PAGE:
Sports Outside the Beltway

Na Yeon Choi wins the Samsung World Championship

The 21-year-old South Korean finished one shot ahead of Japan’s Ai Miyazato. It was Choi’s first ever win on the LPGA Tour.

Before today, Choi was best known for her steady but winless play since beginning play on the LPGA in 2008. Choi’s best ever finish was a playoff loss to Helen Alfredsson at the 2008 Evian Masters. She was also runner-up to Yani Tseng in last year’s Rookie of the Year race.LPGA Tour Golf

Before Samsung, Choi had won over $700,000 in 2009. She had two third place finishes early in the year and eight top-10 finishes. Also Choi has never missed a cut in over 45 LPGA events in 2008 and 2009.

Choi began Sunday with a two-shot lead over Jiyai Shin. Shin who had a four-shot lead herself at one point on Saturday, continued to struggle today and finished in solo third place.

After six holes, Choi looked headed to a easy win. She had built her lead to seven shots. By the time Choi teed off 15, she stood one shot behind Miyazato. A 8-shot swing taking place over a period of eight holes. The opportunity to get her first win appeared to have gotten Choi out of sync. She would admit in press interviews after the tournaments she would admit to becoming mentally weak during the round.

Miyazato remained ahead by one till the 18th hole. This year’s Samsung Championship was played at the famed Torrey Pines golf course. The same place Tiger Woods won the dramatic 2008 U.S. Open in a playoff against Rocco Mediate. Torrey Pines 18th hole is a drivable par-5. Woods had to make birdie on 18 to both tie Mediate at the end of regulation play and to during the playoff to keep his championship hopes alive.

While 18 provides a chance for a closing birdie, it doesn’t come without risk. A large pond fronts the final green. Miyazato decided to go for the green in two but found the water instead. She finished with a closing bogey and suddenly Choi again had a piece of the lead.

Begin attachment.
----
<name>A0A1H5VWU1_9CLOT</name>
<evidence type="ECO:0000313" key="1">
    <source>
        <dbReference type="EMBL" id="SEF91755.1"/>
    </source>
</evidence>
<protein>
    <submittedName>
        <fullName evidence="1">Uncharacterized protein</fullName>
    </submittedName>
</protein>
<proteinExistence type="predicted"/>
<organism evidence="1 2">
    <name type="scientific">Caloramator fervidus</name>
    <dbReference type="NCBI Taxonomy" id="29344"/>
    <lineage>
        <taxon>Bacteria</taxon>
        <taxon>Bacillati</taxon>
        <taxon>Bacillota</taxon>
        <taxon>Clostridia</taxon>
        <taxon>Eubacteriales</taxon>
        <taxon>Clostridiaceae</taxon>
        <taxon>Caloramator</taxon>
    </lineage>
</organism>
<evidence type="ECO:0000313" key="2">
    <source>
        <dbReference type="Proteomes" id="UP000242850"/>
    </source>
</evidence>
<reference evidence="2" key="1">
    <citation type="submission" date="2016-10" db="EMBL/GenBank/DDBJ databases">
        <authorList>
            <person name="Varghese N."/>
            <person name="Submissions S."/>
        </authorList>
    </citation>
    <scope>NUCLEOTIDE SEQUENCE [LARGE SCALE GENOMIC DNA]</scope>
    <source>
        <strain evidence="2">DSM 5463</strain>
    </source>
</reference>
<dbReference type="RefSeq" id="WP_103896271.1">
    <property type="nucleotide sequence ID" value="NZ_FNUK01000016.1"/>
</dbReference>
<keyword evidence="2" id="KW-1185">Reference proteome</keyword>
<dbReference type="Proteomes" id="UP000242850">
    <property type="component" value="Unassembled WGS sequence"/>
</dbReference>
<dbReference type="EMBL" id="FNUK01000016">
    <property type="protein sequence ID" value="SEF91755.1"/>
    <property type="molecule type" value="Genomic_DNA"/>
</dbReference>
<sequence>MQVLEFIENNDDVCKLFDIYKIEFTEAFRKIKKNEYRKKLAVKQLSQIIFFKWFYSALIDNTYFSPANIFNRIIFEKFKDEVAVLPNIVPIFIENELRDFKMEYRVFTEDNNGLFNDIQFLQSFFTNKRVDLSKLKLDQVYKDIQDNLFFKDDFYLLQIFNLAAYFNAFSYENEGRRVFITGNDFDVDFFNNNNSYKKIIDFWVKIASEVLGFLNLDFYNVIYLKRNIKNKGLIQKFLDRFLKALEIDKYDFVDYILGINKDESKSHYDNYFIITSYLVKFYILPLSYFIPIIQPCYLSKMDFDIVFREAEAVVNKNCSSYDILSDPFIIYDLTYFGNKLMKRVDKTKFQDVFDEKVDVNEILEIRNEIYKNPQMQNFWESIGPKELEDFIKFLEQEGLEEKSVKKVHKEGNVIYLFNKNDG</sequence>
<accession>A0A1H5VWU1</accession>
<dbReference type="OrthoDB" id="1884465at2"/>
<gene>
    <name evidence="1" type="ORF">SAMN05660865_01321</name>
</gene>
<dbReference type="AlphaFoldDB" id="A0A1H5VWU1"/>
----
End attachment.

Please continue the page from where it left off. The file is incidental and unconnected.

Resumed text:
Choi hit a perfect drive on 18. She too went for the green, using a fairway wood for the approach shot. While her 2nd shot caused Choi to grimace, the result was far from bad. Her approach finished short right but not in the water. Choi hit her chip shot to five feet and drained the putt for her first ever LPGA win.

The win was worth $250,000 to Choi and moved her to ninth on the money list for 2009. Choi’s win today was a breakthrough for this golfer. Much like wins for Eun-Hee Ji and In-Kyung Kim in 2008 were. Ji and Kim built on those victories and solid play overall to have even more successful 2009 campaigns. Ji won the U.S. Open, and Kim has been in the mix of golfers for both Player of the year and leading money winner for 2009. I think Choi could do similarly in 2010.

Jiyai Shin is still at the top of the lists for money and Player of the Year. She however has one very serious challenger closing on her. It is Ai Miyazato. Going back to last July’s U.S. Open where she finished 6th, it is impossible to find a LPGA golfer who has played better than Miyazato. In her last 6 tournaments, she has a win, two seconds, a third, a fourth, and her worst finish a 10th. If anyone is to stop Shin, I’m betting it is Miyazato. At this point, I’m not predicting either Shin or Miyazato or anyone else to be the LPGA’s top player in 2009. All I’ll do is sit back and continue to watch the great displays of golf these two ladies keep putting on every week. With all due respect to Tiger Woods, it may be the best show in golf at this time.

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